Planet Earth

Satellite Views Reveal the Brutal Arctic Outbreak in All Its Meteorological Wildness

You've probably seen what the weather models thought it would look like. Now, here's how it has really appeared, as seen from space.

ImaGeo iconImaGeoBy Tom YulsmanDec 27, 2022 7:30 PM
Arctic Outbreak Seen From Space
A screenshot of an animation of GOES-16 satellite imagery showing the outbreak of brutally cold Arctic air across North America on Dec. 21 and 22. See below for the animation, along with a detailed explanation of the features seen in this image. (Credit: Satellite Liaison Blog)

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As savage Arctic cold was getting ready to surge south across North America, vivid imagery based on data from weather models showed us what was going to happen. Now, views from space are showing us what actually happened — and the imagery is no less compelling.

As predicted by the models, the jet stream took a giant southward dip on Dec. 21, opening the door to the Arctic and allowing savagely cold air to surge all the way down to the Gulf of Mexico. As this unfolded, a potent storm system exploded, tapping into energy in the jet stream and the stark contrast between temperatures on either either side of the cold front. Worst hit was the Buffalo, N.Y. region, which was buried in places by 50 inches of snow and where, sadly, at least 28 people have lost their lives.

Distortion of the stratospheric polar vortex heralded the coming meteorological bedlam, raising the odds that the jet stream, lower down in the atmosphere, would take that giant southward dip.

This infrared view of the action captured by the GOES-16 satellite on Dec. 21 and 22 shows the movement of water vapor in the atmosphere, helping reveal the jet stream's dynamics as the Arctic outbreak unfolded. (The animation is courtesy of the Satellite Liaison Blog, where you can find more views of this extreme weather event.)

Pocket of Potent Energy

The westerly jet stream winds that circle the Northern Hemisphere naturally develop big north and south dips like this, called "longwaves." Embedded in the longwave seen here is a pocket of potent energy called a "shortwave" that's moving fast within the jet stream's flow. In the animation, it first appears at the upper left, with colored contours denoting wind speeds. At the heart of this feature, within the pink contours, winds exceeded 120 knots (138 mph).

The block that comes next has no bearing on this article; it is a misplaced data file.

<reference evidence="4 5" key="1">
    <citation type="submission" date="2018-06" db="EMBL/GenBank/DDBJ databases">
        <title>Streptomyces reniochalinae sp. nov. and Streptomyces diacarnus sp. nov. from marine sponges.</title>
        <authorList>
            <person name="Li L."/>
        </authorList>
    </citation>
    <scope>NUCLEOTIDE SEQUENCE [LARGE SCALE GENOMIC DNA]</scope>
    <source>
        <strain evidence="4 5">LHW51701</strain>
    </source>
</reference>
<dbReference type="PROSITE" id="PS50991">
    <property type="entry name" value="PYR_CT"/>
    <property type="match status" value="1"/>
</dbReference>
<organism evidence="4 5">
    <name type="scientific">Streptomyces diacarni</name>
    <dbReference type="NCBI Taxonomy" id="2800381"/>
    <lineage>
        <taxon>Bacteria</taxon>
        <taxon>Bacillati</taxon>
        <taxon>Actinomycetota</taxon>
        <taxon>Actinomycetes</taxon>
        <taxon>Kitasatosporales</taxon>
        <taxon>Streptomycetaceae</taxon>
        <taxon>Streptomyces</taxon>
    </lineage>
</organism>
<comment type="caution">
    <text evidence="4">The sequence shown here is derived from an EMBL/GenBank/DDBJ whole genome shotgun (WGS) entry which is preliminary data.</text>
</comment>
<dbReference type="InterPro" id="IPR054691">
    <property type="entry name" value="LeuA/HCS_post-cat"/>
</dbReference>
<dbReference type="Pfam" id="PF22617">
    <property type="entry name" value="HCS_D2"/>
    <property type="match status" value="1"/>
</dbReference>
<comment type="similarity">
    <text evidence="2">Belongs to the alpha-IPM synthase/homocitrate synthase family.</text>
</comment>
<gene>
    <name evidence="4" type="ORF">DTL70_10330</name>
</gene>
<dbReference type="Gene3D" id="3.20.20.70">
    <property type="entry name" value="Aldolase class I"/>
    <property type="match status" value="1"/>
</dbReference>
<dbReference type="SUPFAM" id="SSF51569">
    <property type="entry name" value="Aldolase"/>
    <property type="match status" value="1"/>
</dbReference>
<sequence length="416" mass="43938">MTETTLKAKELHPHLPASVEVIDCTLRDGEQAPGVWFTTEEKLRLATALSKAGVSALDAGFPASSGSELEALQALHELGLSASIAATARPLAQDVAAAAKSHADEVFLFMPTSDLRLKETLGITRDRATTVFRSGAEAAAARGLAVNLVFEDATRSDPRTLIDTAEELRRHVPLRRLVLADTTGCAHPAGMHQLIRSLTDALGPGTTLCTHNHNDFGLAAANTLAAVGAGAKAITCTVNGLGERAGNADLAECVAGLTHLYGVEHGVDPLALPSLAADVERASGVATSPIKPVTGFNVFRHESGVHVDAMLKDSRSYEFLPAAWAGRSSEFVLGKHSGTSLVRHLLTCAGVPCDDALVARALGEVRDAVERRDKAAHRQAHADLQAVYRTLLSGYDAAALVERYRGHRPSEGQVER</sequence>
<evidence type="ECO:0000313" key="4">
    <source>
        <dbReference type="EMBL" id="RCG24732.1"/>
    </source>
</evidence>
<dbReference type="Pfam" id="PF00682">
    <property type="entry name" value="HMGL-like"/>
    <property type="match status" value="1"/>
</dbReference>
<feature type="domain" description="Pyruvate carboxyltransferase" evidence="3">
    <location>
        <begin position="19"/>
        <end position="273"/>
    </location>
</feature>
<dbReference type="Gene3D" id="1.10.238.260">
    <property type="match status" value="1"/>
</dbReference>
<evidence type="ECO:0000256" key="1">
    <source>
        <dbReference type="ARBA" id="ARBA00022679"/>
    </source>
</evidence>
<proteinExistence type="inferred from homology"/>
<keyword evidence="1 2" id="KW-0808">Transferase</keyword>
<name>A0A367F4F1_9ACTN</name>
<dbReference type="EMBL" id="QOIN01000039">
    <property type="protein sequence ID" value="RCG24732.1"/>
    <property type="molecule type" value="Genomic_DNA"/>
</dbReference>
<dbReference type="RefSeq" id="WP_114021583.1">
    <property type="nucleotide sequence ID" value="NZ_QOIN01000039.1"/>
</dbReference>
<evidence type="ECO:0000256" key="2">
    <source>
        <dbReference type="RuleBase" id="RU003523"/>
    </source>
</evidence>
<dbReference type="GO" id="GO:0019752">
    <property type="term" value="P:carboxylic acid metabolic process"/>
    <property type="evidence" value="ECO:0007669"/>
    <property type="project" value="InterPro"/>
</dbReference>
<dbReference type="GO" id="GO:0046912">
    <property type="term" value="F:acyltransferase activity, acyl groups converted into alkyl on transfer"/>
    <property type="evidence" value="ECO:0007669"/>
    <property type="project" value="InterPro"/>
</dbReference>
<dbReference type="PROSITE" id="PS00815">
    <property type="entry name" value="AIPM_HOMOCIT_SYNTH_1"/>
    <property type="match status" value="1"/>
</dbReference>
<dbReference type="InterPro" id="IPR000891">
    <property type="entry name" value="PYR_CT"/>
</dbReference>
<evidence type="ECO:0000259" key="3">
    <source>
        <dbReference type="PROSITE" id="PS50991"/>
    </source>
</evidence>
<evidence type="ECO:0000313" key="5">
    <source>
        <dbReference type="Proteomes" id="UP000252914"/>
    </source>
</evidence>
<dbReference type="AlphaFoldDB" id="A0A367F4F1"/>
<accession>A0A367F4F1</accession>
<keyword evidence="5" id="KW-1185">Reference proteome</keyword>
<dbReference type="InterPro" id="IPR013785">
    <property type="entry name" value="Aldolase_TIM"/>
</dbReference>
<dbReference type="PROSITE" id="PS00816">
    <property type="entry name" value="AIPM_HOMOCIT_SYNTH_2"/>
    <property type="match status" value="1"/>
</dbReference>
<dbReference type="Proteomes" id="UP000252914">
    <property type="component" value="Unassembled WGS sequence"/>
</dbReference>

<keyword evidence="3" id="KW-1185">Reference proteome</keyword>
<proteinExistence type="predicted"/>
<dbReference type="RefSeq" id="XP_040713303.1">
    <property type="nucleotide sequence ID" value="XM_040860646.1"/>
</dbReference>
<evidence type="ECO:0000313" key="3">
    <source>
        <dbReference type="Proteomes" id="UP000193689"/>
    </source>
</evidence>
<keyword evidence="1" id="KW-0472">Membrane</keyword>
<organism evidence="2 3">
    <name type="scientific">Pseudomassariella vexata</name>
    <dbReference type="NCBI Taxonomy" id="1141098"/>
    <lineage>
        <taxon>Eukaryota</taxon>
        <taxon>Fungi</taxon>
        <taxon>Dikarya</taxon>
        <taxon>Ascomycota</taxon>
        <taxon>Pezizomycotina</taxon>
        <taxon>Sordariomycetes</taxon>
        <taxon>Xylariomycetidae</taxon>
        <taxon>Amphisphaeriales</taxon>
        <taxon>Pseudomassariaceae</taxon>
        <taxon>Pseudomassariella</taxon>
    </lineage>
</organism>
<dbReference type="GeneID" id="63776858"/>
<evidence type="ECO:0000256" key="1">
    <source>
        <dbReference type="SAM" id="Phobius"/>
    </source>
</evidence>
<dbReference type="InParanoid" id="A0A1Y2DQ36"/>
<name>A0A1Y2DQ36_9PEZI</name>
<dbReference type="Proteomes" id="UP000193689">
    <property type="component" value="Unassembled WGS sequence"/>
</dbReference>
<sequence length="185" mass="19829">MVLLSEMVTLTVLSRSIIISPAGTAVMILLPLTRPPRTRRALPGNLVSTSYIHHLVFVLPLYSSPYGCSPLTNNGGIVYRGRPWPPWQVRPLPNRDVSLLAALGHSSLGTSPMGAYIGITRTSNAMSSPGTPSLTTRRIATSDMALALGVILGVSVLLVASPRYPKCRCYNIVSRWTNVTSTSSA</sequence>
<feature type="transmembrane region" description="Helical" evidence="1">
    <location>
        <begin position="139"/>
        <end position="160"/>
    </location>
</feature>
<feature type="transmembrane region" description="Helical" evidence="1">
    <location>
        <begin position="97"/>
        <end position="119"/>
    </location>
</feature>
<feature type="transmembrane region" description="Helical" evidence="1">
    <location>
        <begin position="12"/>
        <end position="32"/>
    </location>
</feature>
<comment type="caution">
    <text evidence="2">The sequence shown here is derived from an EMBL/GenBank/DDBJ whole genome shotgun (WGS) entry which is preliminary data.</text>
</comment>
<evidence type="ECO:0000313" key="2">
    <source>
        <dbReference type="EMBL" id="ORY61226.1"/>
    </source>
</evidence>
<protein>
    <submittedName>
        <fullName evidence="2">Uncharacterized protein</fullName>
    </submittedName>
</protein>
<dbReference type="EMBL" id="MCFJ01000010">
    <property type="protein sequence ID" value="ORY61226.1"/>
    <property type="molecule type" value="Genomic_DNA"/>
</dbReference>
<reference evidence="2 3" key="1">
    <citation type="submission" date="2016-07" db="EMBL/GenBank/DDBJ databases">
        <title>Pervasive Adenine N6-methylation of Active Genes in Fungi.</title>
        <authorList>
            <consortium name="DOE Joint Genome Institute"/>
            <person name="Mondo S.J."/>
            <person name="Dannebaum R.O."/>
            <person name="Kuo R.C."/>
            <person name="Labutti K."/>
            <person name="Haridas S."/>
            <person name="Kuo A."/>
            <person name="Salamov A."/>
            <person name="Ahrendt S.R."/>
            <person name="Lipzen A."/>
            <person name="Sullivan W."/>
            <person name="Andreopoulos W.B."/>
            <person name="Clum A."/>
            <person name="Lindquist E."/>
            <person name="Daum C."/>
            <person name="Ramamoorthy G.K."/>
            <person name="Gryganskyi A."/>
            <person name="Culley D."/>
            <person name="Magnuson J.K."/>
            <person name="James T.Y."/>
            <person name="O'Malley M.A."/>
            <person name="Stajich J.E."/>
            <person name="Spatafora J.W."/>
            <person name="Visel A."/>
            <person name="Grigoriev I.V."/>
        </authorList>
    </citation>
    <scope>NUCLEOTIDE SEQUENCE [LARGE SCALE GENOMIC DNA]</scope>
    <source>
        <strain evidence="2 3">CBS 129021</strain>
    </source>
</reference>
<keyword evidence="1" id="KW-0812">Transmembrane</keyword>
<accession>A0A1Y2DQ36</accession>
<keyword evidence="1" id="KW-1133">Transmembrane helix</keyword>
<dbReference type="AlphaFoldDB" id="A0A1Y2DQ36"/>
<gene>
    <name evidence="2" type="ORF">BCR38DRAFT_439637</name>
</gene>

Shortwaves embedded within longwaves like this are the main instigators of episodes of precipitation — in this case, the potent, and ultimately deadly, snowstorm. (For more about longwaves and shortwaves, check this out: https://www.weather.gov/jetstream/longshort)

The squiggly blue lines laid over the water vapor imagery are contours showing temperatures at the surface. Temperatures decrease from the darkest blue, at about 32 degrees F, to the lightest blue at about 0 degrees F. In particular, keep your eyes on the darkest blue contour, with its freezing temperatures. As the Arctic outbreak unfolds, it dips all the way to southern Texas and Mexico!

You can see evidence of that savage southward surge of Arctic conditions in this animation from the GOES-18 satellite (situated in geostationary orbit a bit west of GOES-16). The animation starts at night. As the cold front advances from the north, evidence of its expansion is visible in the form of clouds, which appear blue in the animation.

These clouds are the result of the interaction between the frigid air and warmer conditions ahead of it. As a cold front like this advances, the cold air, being denser, pushes under warmer air ahead of the front. This pushes the warmer air up, causing tiny water droplets to condense and form clouds.

In the animation, as night turns to day the view switches and we see the clouds in a more natural white color. The cold front is very starkly delineated as it sweeps south across Texas all to the Gulf of Mexico.

Looking ahead, there are signs that the stratospheric polar vortex could again become stretched, which would tip the odds in favor of colder than normal conditions east of the Rockies after mid-January, according to atmospheric scientist Judah Cohen.

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